Driverless vehicles are becoming ever more prominent in the news, with many car manufacturers developing platforms that will soon be available to the public.
But there is already a range of vehicles on sale with driverless systems that are partly automated. Some of these offer assistance such as driverless lane change and autonomous emergency braking.
To help clarify how autonomous a self-driving car is, the Society of Automotive Engineering (SAE) in the US has developed a five-tier hierarchy that categorises driverless systems on how dependent they are of human interaction.
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Here are the five levels of autonomy and how they are applied to the car industry:
The first level of autonomy means the driver remains in control of the car the entire time, says TechRepublic, but functions such as steering and accelerating can be controlled by the vehicle.
Level 1 autonomous systems have been available on production cars for several years, as features such as self parking and lane assistance are considered basic driverless functions.
Driverless cars that require occupants to pay attention to their surroundings and be prepared to "take control of the vehicle in specific situations" are classed as Level 2 systems, says AutoExpress.
Combining functions "of at least two pieces of technology", such as steering or pedal inputs, is how these cars take control from the driver.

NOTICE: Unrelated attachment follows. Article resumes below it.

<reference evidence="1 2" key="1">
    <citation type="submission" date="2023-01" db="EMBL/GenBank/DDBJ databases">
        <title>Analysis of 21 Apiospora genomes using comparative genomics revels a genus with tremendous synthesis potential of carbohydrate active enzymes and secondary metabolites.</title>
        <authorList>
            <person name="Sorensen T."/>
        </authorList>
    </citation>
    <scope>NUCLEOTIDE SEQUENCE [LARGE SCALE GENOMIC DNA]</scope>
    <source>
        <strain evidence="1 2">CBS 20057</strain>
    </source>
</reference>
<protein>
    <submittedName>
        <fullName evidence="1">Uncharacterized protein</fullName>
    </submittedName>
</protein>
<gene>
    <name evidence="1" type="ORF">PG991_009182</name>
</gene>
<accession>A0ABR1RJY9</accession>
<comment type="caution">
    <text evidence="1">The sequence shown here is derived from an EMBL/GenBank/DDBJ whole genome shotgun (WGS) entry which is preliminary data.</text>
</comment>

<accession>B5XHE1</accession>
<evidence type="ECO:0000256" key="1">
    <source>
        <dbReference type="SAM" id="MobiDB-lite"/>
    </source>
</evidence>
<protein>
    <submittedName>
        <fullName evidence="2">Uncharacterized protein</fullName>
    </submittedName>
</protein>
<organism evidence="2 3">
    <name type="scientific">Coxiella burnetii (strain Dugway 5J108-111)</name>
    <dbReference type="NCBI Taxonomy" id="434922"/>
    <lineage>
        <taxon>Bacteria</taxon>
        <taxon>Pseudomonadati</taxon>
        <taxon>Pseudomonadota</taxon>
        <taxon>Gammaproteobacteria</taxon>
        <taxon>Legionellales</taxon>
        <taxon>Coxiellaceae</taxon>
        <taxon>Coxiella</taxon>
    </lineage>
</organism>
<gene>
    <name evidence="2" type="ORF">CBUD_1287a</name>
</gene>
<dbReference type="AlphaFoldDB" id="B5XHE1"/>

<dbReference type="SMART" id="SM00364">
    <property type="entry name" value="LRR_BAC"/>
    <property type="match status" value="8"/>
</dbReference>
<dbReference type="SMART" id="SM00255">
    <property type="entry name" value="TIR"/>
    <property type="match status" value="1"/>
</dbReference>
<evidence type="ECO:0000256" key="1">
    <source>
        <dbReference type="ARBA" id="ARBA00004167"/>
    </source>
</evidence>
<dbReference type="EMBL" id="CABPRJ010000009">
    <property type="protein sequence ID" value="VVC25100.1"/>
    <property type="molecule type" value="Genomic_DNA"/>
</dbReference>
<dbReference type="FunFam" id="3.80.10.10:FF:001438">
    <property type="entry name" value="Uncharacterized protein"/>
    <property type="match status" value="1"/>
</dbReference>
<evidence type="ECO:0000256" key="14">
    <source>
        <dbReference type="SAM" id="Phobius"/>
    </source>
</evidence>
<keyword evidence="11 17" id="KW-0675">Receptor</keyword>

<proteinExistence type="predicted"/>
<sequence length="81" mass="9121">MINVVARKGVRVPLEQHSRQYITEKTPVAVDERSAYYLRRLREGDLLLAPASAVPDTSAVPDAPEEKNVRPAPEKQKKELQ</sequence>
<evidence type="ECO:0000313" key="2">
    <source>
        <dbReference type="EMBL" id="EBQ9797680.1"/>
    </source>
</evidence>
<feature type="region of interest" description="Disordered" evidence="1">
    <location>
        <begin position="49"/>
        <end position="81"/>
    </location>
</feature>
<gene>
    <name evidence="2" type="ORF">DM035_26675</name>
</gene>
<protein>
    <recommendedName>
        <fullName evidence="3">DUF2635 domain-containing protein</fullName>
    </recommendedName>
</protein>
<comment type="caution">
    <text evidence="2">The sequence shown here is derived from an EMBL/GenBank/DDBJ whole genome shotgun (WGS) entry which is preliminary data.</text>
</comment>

Tesla's Autopilot is classed as Level 2 as it can automatically brake and steer. The driver, however, is required to keep their hands on the wheel in case they need to regain control.
A Level 3 autonomous system is capable of monitoring "the driving environment around them", reports Wired, allowing vehicles to "make decision themselves".
These cars "will be capable of seeing a slower moving vehicle in front of it before taking the decision to overtake" without the need of a driver.
Audi's new A8 saloon is expected to be the first production car to offer Level 3 autonomy, giving it the ability to drive itself in certain situations at speeds of up to 37mph. It goes on sale later this year and will receive more driverless features through over-air updates.
Cars with onboard computers that can handle tasks like indicating, braking and steering at the same time are classed as Level 4 systems, says Business Insider.
A Level 4 car is "officially driverless in certain environments" and "can drive safely on its own even if a driver chooses not to intervene when asked".
BMW says its iNext driverless car, which is on course to reach production in 2021, will have elements of Level 4 systems, although details of these functions have yet to be revealed.
A Level 5 autonomous car on the SAE's hierarchy doesn't need a driver at all, says Wired. Cars with these systems "don't need any pedals, steering wheels, or controls for a human to take charge".
Google's sub-brand Waymo is currently developing a Level 5 driverless car. The company recently offered test drives to a select few members of the public in the US.
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